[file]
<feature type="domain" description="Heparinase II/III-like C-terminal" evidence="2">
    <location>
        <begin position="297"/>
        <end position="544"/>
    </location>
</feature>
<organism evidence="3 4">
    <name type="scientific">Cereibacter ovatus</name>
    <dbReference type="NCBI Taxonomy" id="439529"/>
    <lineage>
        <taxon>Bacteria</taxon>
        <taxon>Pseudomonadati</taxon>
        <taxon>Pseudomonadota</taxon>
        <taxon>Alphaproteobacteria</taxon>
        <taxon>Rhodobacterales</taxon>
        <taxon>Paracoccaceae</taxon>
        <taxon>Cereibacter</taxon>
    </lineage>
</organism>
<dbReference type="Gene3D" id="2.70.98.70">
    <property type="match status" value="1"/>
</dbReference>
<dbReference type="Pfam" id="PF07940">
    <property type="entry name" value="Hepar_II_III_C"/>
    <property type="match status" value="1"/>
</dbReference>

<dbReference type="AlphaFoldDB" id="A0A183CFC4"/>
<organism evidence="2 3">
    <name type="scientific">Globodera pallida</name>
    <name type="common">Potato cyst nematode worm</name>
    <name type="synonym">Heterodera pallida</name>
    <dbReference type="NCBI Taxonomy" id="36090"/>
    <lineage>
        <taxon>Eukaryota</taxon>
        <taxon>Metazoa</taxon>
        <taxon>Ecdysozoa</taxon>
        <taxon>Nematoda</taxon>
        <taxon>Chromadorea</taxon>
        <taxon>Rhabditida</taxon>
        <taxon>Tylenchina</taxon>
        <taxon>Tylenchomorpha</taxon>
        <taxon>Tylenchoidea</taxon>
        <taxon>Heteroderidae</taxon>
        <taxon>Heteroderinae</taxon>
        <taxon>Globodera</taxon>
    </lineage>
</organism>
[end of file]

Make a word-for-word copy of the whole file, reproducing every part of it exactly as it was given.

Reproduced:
<feature type="domain" description="Heparinase II/III-like C-terminal" evidence="2">
    <location>
        <begin position="297"/>
        <end position="544"/>
    </location>
</feature>
<organism evidence="3 4">
    <name type="scientific">Cereibacter ovatus</name>
    <dbReference type="NCBI Taxonomy" id="439529"/>
    <lineage>
        <taxon>Bacteria</taxon>
        <taxon>Pseudomonadati</taxon>
        <taxon>Pseudomonadota</taxon>
        <taxon>Alphaproteobacteria</taxon>
        <taxon>Rhodobacterales</taxon>
        <taxon>Paracoccaceae</taxon>
        <taxon>Cereibacter</taxon>
    </lineage>
</organism>
<dbReference type="Gene3D" id="2.70.98.70">
    <property type="match status" value="1"/>
</dbReference>
<dbReference type="Pfam" id="PF07940">
    <property type="entry name" value="Hepar_II_III_C"/>
    <property type="match status" value="1"/>
</dbReference>

<dbReference type="AlphaFoldDB" id="A0A183CFC4"/>
<organism evidence="2 3">
    <name type="scientific">Globodera pallida</name>
    <name type="common">Potato cyst nematode worm</name>
    <name type="synonym">Heterodera pallida</name>
    <dbReference type="NCBI Taxonomy" id="36090"/>
    <lineage>
        <taxon>Eukaryota</taxon>
        <taxon>Metazoa</taxon>
        <taxon>Ecdysozoa</taxon>
        <taxon>Nematoda</taxon>
        <taxon>Chromadorea</taxon>
        <taxon>Rhabditida</taxon>
        <taxon>Tylenchina</taxon>
        <taxon>Tylenchomorpha</taxon>
        <taxon>Tylenchoidea</taxon>
        <taxon>Heteroderidae</taxon>
        <taxon>Heteroderinae</taxon>
        <taxon>Globodera</taxon>
    </lineage>
</organism>